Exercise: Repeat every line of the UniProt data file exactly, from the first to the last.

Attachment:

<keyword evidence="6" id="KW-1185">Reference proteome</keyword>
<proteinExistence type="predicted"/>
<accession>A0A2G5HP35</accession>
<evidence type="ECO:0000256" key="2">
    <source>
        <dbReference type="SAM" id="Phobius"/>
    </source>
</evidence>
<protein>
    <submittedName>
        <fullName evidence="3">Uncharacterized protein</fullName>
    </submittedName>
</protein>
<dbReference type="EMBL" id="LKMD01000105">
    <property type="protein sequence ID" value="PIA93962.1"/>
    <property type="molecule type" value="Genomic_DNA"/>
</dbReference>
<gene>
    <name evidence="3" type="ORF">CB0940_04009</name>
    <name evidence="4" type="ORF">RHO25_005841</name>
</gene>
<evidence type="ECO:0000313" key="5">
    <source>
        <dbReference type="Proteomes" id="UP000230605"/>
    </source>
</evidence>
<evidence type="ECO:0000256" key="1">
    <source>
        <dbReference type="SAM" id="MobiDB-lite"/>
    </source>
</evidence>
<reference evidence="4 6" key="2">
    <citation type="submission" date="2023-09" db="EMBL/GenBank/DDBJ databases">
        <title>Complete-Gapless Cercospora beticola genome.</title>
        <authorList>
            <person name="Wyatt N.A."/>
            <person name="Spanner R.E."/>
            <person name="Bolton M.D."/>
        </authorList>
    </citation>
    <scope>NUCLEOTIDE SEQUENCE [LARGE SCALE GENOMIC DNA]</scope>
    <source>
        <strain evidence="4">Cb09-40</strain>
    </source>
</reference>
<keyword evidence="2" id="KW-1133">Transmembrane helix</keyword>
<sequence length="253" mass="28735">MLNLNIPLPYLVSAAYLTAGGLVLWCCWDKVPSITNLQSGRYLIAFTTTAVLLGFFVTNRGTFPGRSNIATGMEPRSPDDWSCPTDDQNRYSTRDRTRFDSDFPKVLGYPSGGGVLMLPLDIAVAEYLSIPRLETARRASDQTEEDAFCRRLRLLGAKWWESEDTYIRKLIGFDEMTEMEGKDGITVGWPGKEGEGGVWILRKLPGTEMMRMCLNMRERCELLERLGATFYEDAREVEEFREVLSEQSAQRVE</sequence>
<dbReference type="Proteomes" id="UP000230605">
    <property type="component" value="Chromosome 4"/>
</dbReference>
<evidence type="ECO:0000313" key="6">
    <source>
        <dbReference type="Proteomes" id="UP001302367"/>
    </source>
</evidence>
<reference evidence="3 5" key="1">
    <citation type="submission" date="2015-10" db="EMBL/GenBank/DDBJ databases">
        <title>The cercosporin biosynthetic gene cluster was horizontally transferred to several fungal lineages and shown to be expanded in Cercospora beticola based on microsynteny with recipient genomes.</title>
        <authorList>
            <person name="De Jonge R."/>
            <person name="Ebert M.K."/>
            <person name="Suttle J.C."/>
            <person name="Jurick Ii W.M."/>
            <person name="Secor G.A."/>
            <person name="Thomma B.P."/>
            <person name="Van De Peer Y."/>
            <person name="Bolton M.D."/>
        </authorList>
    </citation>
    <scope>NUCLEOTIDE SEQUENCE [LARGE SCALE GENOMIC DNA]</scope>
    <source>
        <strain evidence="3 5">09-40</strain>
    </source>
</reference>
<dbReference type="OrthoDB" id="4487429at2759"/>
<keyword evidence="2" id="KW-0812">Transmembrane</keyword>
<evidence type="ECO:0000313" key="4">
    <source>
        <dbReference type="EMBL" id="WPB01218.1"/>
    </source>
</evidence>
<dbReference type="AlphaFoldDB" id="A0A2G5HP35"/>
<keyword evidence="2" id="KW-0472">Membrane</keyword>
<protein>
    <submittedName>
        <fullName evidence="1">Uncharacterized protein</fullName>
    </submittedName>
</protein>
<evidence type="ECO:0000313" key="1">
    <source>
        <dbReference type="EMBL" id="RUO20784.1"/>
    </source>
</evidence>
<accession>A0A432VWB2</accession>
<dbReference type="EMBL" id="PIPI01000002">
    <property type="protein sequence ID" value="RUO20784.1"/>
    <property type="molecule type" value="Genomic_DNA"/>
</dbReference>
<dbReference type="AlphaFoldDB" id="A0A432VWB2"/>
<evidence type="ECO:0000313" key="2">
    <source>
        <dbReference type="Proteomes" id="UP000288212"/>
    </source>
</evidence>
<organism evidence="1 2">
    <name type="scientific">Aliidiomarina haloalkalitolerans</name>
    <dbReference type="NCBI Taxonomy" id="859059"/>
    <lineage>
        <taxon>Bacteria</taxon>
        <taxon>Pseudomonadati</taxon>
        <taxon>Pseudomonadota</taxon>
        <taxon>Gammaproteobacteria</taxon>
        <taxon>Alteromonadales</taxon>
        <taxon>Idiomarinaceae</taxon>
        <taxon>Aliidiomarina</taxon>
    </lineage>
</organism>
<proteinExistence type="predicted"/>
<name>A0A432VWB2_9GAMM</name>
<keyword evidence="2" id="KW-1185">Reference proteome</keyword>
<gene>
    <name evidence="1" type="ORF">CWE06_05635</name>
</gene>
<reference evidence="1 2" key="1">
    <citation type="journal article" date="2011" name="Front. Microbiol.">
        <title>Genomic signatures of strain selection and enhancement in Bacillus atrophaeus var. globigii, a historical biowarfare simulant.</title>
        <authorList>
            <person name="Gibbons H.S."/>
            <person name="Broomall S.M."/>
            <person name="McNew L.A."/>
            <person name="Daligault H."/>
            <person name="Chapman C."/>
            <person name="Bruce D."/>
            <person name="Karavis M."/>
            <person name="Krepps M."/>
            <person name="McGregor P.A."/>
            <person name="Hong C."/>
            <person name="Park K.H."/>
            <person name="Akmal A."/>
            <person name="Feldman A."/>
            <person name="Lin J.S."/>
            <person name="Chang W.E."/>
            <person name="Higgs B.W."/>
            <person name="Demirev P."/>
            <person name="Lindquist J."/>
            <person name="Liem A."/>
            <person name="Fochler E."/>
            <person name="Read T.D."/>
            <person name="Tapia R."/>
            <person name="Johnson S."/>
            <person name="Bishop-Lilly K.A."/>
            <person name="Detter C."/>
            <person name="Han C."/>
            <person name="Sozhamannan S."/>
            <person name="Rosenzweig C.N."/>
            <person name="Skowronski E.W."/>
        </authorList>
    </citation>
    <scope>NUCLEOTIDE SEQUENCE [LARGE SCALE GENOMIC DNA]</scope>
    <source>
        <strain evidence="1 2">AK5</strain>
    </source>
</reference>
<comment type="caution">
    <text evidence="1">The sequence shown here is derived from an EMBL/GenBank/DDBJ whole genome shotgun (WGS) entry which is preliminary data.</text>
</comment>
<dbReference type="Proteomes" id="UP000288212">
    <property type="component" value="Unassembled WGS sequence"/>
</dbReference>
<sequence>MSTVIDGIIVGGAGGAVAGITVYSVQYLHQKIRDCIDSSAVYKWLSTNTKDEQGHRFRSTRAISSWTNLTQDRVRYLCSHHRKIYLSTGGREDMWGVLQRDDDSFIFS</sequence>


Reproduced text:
<keyword evidence="6" id="KW-1185">Reference proteome</keyword>
<proteinExistence type="predicted"/>
<accession>A0A2G5HP35</accession>
<evidence type="ECO:0000256" key="2">
    <source>
        <dbReference type="SAM" id="Phobius"/>
    </source>
</evidence>
<protein>
    <submittedName>
        <fullName evidence="3">Uncharacterized protein</fullName>
    </submittedName>
</protein>
<dbReference type="EMBL" id="LKMD01000105">
    <property type="protein sequence ID" value="PIA93962.1"/>
    <property type="molecule type" value="Genomic_DNA"/>
</dbReference>
<gene>
    <name evidence="3" type="ORF">CB0940_04009</name>
    <name evidence="4" type="ORF">RHO25_005841</name>
</gene>
<evidence type="ECO:0000313" key="5">
    <source>
        <dbReference type="Proteomes" id="UP000230605"/>
    </source>
</evidence>
<evidence type="ECO:0000256" key="1">
    <source>
        <dbReference type="SAM" id="MobiDB-lite"/>
    </source>
</evidence>
<reference evidence="4 6" key="2">
    <citation type="submission" date="2023-09" db="EMBL/GenBank/DDBJ databases">
        <title>Complete-Gapless Cercospora beticola genome.</title>
        <authorList>
            <person name="Wyatt N.A."/>
            <person name="Spanner R.E."/>
            <person name="Bolton M.D."/>
        </authorList>
    </citation>
    <scope>NUCLEOTIDE SEQUENCE [LARGE SCALE GENOMIC DNA]</scope>
    <source>
        <strain evidence="4">Cb09-40</strain>
    </source>
</reference>
<keyword evidence="2" id="KW-1133">Transmembrane helix</keyword>
<sequence length="253" mass="28735">MLNLNIPLPYLVSAAYLTAGGLVLWCCWDKVPSITNLQSGRYLIAFTTTAVLLGFFVTNRGTFPGRSNIATGMEPRSPDDWSCPTDDQNRYSTRDRTRFDSDFPKVLGYPSGGGVLMLPLDIAVAEYLSIPRLETARRASDQTEEDAFCRRLRLLGAKWWESEDTYIRKLIGFDEMTEMEGKDGITVGWPGKEGEGGVWILRKLPGTEMMRMCLNMRERCELLERLGATFYEDAREVEEFREVLSEQSAQRVE</sequence>
<dbReference type="Proteomes" id="UP000230605">
    <property type="component" value="Chromosome 4"/>
</dbReference>
<evidence type="ECO:0000313" key="6">
    <source>
        <dbReference type="Proteomes" id="UP001302367"/>
    </source>
</evidence>
<reference evidence="3 5" key="1">
    <citation type="submission" date="2015-10" db="EMBL/GenBank/DDBJ databases">
        <title>The cercosporin biosynthetic gene cluster was horizontally transferred to several fungal lineages and shown to be expanded in Cercospora beticola based on microsynteny with recipient genomes.</title>
        <authorList>
            <person name="De Jonge R."/>
            <person name="Ebert M.K."/>
            <person name="Suttle J.C."/>
            <person name="Jurick Ii W.M."/>
            <person name="Secor G.A."/>
            <person name="Thomma B.P."/>
            <person name="Van De Peer Y."/>
            <person name="Bolton M.D."/>
        </authorList>
    </citation>
    <scope>NUCLEOTIDE SEQUENCE [LARGE SCALE GENOMIC DNA]</scope>
    <source>
        <strain evidence="3 5">09-40</strain>
    </source>
</reference>
<dbReference type="OrthoDB" id="4487429at2759"/>
<keyword evidence="2" id="KW-0812">Transmembrane</keyword>
<evidence type="ECO:0000313" key="4">
    <source>
        <dbReference type="EMBL" id="WPB01218.1"/>
    </source>
</evidence>
<dbReference type="AlphaFoldDB" id="A0A2G5HP35"/>
<keyword evidence="2" id="KW-0472">Membrane</keyword>
<protein>
    <submittedName>
        <fullName evidence="1">Uncharacterized protein</fullName>
    </submittedName>
</protein>
<evidence type="ECO:0000313" key="1">
    <source>
        <dbReference type="EMBL" id="RUO20784.1"/>
    </source>
</evidence>
<accession>A0A432VWB2</accession>
<dbReference type="EMBL" id="PIPI01000002">
    <property type="protein sequence ID" value="RUO20784.1"/>
    <property type="molecule type" value="Genomic_DNA"/>
</dbReference>
<dbReference type="AlphaFoldDB" id="A0A432VWB2"/>
<evidence type="ECO:0000313" key="2">
    <source>
        <dbReference type="Proteomes" id="UP000288212"/>
    </source>
</evidence>
<organism evidence="1 2">
    <name type="scientific">Aliidiomarina haloalkalitolerans</name>
    <dbReference type="NCBI Taxonomy" id="859059"/>
    <lineage>
        <taxon>Bacteria</taxon>
        <taxon>Pseudomonadati</taxon>
        <taxon>Pseudomonadota</taxon>
        <taxon>Gammaproteobacteria</taxon>
        <taxon>Alteromonadales</taxon>
        <taxon>Idiomarinaceae</taxon>
        <taxon>Aliidiomarina</taxon>
    </lineage>
</organism>
<proteinExistence type="predicted"/>
<name>A0A432VWB2_9GAMM</name>
<keyword evidence="2" id="KW-1185">Reference proteome</keyword>
<gene>
    <name evidence="1" type="ORF">CWE06_05635</name>
</gene>
<reference evidence="1 2" key="1">
    <citation type="journal article" date="2011" name="Front. Microbiol.">
        <title>Genomic signatures of strain selection and enhancement in Bacillus atrophaeus var. globigii, a historical biowarfare simulant.</title>
        <authorList>
            <person name="Gibbons H.S."/>
            <person name="Broomall S.M."/>
            <person name="McNew L.A."/>
            <person name="Daligault H."/>
            <person name="Chapman C."/>
            <person name="Bruce D."/>
            <person name="Karavis M."/>
            <person name="Krepps M."/>
            <person name="McGregor P.A."/>
            <person name="Hong C."/>
            <person name="Park K.H."/>
            <person name="Akmal A."/>
            <person name="Feldman A."/>
            <person name="Lin J.S."/>
            <person name="Chang W.E."/>
            <person name="Higgs B.W."/>
            <person name="Demirev P."/>
            <person name="Lindquist J."/>
            <person name="Liem A."/>
            <person name="Fochler E."/>
            <person name="Read T.D."/>
            <person name="Tapia R."/>
            <person name="Johnson S."/>
            <person name="Bishop-Lilly K.A."/>
            <person name="Detter C."/>
            <person name="Han C."/>
            <person name="Sozhamannan S."/>
            <person name="Rosenzweig C.N."/>
            <person name="Skowronski E.W."/>
        </authorList>
    </citation>
    <scope>NUCLEOTIDE SEQUENCE [LARGE SCALE GENOMIC DNA]</scope>
    <source>
        <strain evidence="1 2">AK5</strain>
    </source>
</reference>
<comment type="caution">
    <text evidence="1">The sequence shown here is derived from an EMBL/GenBank/DDBJ whole genome shotgun (WGS) entry which is preliminary data.</text>
</comment>
<dbReference type="Proteomes" id="UP000288212">
    <property type="component" value="Unassembled WGS sequence"/>
</dbReference>
<sequence>MSTVIDGIIVGGAGGAVAGITVYSVQYLHQKIRDCIDSSAVYKWLSTNTKDEQGHRFRSTRAISSWTNLTQDRVRYLCSHHRKIYLSTGGREDMWGVLQRDDDSFIFS</sequence>